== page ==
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We understand that your router may not fit with your room's chosen colour scheme, or perhaps you find the constant flashing lights annoying. Plus, minimalism is in right now. Also, sticking your equipment in the middle of you TV cabinet seems like a safe bet, right? It makes it easier to hardwire your TV or games console for lightning-fast speeds, but at what cost?

Even if you're searching for a showhome finish, you shouldn't tuck your router away inside a cabinet of any sort. This is because, to provide you with the best connection, your router must be off the floor and out in the open where it has clear air to broadcast your Wi-Fi signal the best it can. Putting your router inside a cabinet, drawer, closet or any other closed space will only hinder performance and greatly degrade your broadband speeds. 

If you have to keep your router around your TV cabinet, do your best to keep it higher up and out in the open so you can get the best signal possible without any major interference. 

Baby monitors and cordless phones

Baby Monitor

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On top of the larger blockers, some gadgets like baby monitors and cordless phones (does anyone still use a landline?) should be kept away from your Wi-Fi router. This is because these gadgets often use a similar type of wireless signal – and if you haven't figured it out by now – these signals don't place nicely together. The more jammed up the airways are, the less clean your Wi-Fi signal will be when it reaches your devices. And, you guessed it, the less clean, the worse the performance. 

Ultimately, this means these wireless devices end up fighting for supremacy and your download speeds can greatly suffer as a result. 

Fish tanks

Finally, while an aquarium may be a great hobby and a pleasure to look at, it can also be a nightmare for your Wi-Fi. The large the tank, the worse things get. Wi-Fi signals are terrible at passing through water. Not typically an issue in most homes, those with aquatic pets may notice some severely lacking Wi-Fi speeds.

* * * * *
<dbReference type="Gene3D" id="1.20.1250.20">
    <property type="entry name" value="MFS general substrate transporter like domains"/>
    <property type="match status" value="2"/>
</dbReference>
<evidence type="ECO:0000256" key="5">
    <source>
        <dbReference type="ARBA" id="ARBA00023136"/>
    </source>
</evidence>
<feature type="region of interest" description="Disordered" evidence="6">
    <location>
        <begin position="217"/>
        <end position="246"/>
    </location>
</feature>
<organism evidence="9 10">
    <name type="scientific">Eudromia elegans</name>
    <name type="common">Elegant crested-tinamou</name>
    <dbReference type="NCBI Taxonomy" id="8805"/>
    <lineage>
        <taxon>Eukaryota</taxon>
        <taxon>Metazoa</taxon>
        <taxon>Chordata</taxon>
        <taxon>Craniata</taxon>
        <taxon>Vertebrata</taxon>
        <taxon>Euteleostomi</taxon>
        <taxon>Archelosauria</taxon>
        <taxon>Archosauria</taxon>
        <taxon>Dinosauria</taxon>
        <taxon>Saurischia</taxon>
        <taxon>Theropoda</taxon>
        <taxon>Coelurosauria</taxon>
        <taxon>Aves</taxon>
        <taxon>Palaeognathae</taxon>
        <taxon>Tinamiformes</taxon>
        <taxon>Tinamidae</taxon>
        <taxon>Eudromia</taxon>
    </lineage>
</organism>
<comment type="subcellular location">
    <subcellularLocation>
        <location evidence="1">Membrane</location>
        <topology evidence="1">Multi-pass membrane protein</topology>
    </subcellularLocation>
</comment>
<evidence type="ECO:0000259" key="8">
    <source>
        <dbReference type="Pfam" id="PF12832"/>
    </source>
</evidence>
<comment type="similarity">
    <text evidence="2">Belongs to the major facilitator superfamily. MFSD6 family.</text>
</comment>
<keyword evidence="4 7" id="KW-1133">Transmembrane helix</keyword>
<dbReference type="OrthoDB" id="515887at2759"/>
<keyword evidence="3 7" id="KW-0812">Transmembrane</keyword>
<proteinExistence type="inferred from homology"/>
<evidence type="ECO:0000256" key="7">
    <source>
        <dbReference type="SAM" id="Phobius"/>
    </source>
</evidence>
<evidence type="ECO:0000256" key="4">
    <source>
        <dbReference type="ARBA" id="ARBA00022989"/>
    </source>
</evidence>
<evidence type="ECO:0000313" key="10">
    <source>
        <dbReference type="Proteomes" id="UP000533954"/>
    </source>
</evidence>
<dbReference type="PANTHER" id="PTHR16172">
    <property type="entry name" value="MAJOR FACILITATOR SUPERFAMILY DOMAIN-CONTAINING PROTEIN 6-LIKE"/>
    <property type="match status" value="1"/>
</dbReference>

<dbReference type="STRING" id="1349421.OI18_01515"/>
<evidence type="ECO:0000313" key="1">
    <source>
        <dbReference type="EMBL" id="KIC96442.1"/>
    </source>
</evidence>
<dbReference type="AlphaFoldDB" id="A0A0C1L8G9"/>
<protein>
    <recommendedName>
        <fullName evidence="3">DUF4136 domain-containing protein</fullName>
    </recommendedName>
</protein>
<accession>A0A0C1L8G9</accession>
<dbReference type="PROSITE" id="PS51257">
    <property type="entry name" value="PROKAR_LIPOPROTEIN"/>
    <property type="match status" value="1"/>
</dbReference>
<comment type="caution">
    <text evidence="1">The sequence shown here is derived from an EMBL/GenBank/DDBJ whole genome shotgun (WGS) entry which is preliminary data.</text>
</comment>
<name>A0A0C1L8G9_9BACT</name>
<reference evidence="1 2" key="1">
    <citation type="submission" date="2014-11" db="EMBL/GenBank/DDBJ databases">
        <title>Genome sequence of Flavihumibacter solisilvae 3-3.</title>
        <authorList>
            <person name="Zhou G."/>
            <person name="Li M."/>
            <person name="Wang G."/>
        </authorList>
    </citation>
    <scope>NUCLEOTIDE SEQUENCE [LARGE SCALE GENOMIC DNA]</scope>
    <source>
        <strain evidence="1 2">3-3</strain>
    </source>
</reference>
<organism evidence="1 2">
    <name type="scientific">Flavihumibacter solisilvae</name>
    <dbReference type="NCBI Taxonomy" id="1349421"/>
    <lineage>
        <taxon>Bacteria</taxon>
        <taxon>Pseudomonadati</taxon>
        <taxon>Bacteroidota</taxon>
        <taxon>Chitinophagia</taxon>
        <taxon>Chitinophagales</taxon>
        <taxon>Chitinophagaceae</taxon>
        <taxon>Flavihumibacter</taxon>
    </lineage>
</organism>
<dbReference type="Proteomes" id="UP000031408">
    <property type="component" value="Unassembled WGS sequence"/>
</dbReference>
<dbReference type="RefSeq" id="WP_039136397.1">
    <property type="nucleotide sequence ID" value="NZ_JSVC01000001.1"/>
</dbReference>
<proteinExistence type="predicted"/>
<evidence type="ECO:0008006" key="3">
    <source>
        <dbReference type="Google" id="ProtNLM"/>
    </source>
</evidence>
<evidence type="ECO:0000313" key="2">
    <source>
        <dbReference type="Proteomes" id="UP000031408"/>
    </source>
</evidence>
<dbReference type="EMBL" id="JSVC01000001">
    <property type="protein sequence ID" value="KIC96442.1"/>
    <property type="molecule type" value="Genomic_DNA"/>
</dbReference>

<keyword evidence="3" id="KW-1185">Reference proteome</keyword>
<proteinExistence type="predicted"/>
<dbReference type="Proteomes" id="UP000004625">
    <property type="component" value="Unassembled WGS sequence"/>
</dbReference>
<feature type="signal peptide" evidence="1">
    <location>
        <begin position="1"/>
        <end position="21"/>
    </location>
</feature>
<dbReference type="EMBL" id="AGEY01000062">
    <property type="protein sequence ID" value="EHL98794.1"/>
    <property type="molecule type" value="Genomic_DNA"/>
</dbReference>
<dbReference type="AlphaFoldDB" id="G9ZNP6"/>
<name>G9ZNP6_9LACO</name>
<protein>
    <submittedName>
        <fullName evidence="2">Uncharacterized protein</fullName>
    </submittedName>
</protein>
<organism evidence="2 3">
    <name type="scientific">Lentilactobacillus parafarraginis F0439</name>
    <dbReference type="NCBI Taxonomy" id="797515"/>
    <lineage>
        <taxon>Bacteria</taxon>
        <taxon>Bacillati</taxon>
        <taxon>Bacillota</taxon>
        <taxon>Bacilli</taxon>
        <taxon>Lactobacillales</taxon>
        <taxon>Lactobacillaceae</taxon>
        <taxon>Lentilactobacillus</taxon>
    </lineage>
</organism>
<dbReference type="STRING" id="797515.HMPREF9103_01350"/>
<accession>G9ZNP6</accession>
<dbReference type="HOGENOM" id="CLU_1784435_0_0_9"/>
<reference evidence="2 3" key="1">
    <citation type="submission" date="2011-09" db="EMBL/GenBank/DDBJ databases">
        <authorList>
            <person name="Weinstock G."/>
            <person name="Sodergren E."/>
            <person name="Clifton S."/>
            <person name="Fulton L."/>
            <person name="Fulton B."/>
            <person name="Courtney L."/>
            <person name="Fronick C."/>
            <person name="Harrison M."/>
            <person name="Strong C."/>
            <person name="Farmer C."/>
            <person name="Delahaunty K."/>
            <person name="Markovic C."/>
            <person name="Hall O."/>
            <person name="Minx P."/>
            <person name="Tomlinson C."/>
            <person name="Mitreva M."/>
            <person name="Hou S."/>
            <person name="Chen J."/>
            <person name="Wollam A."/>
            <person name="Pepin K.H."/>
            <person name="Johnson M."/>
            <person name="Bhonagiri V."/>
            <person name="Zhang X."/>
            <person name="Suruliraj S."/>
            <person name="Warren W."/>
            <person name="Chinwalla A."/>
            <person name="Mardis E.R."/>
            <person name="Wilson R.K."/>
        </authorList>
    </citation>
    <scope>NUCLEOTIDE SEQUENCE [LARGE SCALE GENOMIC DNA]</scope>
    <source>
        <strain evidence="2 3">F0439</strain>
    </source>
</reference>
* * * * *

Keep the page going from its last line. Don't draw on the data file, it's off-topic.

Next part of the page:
If you're a fish owner with one or more tanks around your home, be sure to keep router placement in mind if you're having issues with Wi-Fi speeds – water may be the culprit! 

Fish Tank

(Image credit: Getty Images / Ja'Crispy)

Still struggling? Switch provider today

Made some changes around the house? Thought long and hard about where your router needs to go for optimum performance? If you're still not happy with the broadband speeds you're receiving, it may be time to consider switching providers and finding a better broadband deal. This is something that's free and simple to do if you're out of contract. 

If you want to make the switch today, head over to our best broadband deals page. Here you'll find a great list of all the best broadband deals available on the market right now. Alternatively, pop your postcode into our broadband widget below. We can then show you the best deals available at your property right now.

Tom Brook

Tom is a freelance copywriter and content marketer with over a decade of experience. Originally from an agency background, he is proud to have worked on campaigns for a number of energy providers, comparison sites and consumer brands.

With contributions from